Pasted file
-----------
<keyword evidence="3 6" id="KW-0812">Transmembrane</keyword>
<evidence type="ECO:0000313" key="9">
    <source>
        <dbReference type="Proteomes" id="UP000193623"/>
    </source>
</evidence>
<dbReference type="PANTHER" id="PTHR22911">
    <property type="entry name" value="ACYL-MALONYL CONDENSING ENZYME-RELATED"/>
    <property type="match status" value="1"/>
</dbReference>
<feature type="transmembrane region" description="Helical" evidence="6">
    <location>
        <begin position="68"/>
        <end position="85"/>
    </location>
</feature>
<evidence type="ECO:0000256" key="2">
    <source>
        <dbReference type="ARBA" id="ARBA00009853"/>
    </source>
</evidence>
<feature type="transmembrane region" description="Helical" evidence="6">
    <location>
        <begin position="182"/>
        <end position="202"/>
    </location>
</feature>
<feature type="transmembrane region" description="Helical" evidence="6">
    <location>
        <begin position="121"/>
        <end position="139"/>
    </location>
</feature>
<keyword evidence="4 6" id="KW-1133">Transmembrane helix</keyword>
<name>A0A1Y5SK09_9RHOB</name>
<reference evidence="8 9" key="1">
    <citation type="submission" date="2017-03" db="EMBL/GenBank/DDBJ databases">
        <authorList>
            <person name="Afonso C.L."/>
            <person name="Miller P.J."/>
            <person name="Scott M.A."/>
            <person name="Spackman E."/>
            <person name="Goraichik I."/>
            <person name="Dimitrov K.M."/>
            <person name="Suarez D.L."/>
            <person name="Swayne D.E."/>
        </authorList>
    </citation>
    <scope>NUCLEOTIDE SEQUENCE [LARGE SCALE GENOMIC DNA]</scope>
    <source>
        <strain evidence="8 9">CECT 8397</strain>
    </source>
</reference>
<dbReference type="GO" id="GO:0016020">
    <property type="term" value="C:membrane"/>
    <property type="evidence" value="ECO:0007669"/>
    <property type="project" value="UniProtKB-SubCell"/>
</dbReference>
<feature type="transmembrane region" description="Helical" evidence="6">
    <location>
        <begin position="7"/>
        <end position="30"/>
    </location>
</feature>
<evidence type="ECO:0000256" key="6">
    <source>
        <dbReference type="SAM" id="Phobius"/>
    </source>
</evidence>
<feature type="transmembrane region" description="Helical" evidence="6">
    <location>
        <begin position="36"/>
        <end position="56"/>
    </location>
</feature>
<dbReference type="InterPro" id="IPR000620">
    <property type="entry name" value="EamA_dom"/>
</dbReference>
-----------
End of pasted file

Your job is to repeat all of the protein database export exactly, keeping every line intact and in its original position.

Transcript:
<keyword evidence="3 6" id="KW-0812">Transmembrane</keyword>
<evidence type="ECO:0000313" key="9">
    <source>
        <dbReference type="Proteomes" id="UP000193623"/>
    </source>
</evidence>
<dbReference type="PANTHER" id="PTHR22911">
    <property type="entry name" value="ACYL-MALONYL CONDENSING ENZYME-RELATED"/>
    <property type="match status" value="1"/>
</dbReference>
<feature type="transmembrane region" description="Helical" evidence="6">
    <location>
        <begin position="68"/>
        <end position="85"/>
    </location>
</feature>
<evidence type="ECO:0000256" key="2">
    <source>
        <dbReference type="ARBA" id="ARBA00009853"/>
    </source>
</evidence>
<feature type="transmembrane region" description="Helical" evidence="6">
    <location>
        <begin position="182"/>
        <end position="202"/>
    </location>
</feature>
<feature type="transmembrane region" description="Helical" evidence="6">
    <location>
        <begin position="121"/>
        <end position="139"/>
    </location>
</feature>
<keyword evidence="4 6" id="KW-1133">Transmembrane helix</keyword>
<name>A0A1Y5SK09_9RHOB</name>
<reference evidence="8 9" key="1">
    <citation type="submission" date="2017-03" db="EMBL/GenBank/DDBJ databases">
        <authorList>
            <person name="Afonso C.L."/>
            <person name="Miller P.J."/>
            <person name="Scott M.A."/>
            <person name="Spackman E."/>
            <person name="Goraichik I."/>
            <person name="Dimitrov K.M."/>
            <person name="Suarez D.L."/>
            <person name="Swayne D.E."/>
        </authorList>
    </citation>
    <scope>NUCLEOTIDE SEQUENCE [LARGE SCALE GENOMIC DNA]</scope>
    <source>
        <strain evidence="8 9">CECT 8397</strain>
    </source>
</reference>
<dbReference type="GO" id="GO:0016020">
    <property type="term" value="C:membrane"/>
    <property type="evidence" value="ECO:0007669"/>
    <property type="project" value="UniProtKB-SubCell"/>
</dbReference>
<feature type="transmembrane region" description="Helical" evidence="6">
    <location>
        <begin position="7"/>
        <end position="30"/>
    </location>
</feature>
<evidence type="ECO:0000256" key="6">
    <source>
        <dbReference type="SAM" id="Phobius"/>
    </source>
</evidence>
<feature type="transmembrane region" description="Helical" evidence="6">
    <location>
        <begin position="36"/>
        <end position="56"/>
    </location>
</feature>
<dbReference type="InterPro" id="IPR000620">
    <property type="entry name" value="EamA_dom"/>
</dbReference>